Building owners revealed a bit of Kimberley history while renovating their building on the corner of Mark Street and Wallinger Avenue.
Under the old stucco they uncovered the building’s original siding, still adorned with the painted advertisements from Muraca’s grocery store, originally opened by Antonio (Tony) Muraca in 1936.
According to the book Mountain Treasures: The History of Kimberley, B.C., Muraca first moved to Kimberley with his father in 1924 and went to work in the mine for 12 years. He opened his grocery store in 1936 in the front of the building, which was originally the Baragon building, but had been purchased by a Mr. Strilchuk.
The store was an Italian grocer and lunch counter. The Kimberley Heritage Museum has images of the building, which survived the 1948 flood, as well as menus from the lunch counter, from back when you could get a bacon and egg breakfast for $1, marked up in pencil at some point in time to $1.15, a steak for $2.25, or a milkshake for $0.35.
Muraca joined the Canadian Royal Scottish Regiment in Calgary and went overseas during the Second World War and saw action on the European continent. In Devon, England, he met Phyllis Tanock, who he married in November of 1946.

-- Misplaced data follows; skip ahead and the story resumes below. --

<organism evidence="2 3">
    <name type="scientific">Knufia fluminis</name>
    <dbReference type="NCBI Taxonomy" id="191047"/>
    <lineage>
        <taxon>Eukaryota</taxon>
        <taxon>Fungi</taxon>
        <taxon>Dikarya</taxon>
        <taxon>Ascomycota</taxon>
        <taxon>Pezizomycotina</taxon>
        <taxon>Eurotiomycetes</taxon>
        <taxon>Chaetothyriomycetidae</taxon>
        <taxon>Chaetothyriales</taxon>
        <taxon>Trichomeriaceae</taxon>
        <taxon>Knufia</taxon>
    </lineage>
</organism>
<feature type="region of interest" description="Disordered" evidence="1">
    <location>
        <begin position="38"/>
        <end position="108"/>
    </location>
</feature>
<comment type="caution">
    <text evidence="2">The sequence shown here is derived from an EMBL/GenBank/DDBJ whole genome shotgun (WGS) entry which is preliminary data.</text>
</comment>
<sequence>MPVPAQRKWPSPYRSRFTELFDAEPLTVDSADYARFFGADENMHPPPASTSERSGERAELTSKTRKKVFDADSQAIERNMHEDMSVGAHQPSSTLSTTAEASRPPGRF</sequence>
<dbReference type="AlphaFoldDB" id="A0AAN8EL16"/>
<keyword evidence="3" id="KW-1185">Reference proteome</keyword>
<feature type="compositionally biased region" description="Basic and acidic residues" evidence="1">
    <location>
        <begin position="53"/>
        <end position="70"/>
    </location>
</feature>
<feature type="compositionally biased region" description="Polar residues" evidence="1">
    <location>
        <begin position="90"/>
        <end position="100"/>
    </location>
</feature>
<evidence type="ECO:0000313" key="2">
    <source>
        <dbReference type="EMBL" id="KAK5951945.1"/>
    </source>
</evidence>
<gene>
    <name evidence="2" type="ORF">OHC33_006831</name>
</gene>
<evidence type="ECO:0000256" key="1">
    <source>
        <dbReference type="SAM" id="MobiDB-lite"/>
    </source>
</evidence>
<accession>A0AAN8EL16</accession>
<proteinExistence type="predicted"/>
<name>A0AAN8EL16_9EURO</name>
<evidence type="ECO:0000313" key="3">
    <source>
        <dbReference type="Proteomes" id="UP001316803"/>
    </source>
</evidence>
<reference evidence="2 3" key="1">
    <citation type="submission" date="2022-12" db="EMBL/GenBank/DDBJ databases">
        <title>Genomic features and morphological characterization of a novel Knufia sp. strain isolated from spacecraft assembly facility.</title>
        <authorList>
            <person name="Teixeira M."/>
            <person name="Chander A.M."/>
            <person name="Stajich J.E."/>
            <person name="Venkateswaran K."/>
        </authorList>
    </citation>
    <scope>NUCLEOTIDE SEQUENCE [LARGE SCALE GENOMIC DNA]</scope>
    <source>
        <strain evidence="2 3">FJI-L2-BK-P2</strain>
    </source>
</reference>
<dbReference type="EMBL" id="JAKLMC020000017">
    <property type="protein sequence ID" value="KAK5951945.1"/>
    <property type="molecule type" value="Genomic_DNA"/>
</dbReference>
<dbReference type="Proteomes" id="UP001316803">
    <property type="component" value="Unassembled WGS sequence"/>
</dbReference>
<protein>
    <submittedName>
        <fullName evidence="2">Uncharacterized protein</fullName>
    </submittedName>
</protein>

He returned to Kimberley in November of 1946 and received his discharge from Calgary in March, with his wife arriving soon after.
Mr. Strilchuk decided to sell the building in 1959, and the Muracas moved across the street, into the building which now houses Togs Family Consignment Store, previously known as Togs and Toys.
Mountain Treasures says that the coffee shop Tony and Phyllis opened was expanded upon the move to the new premises, and that “the tourist trade was very good before the main highway was changed to bypass Kimberley.
The Muracas had two children, Anthony (Tony Jr.) and Angelina (Angie). Tony passed away in April of 1975, at which point Phyllis sold the business and their home.
One Facebook post about the building had several Kimberley residents commenting their memories, or their parents’ memories about Muraca’s.
According to the poster, the boards have been carefully removed so the building owner can complete the insulation work to preserve the structure, and they have not yet decided what to do with the boards.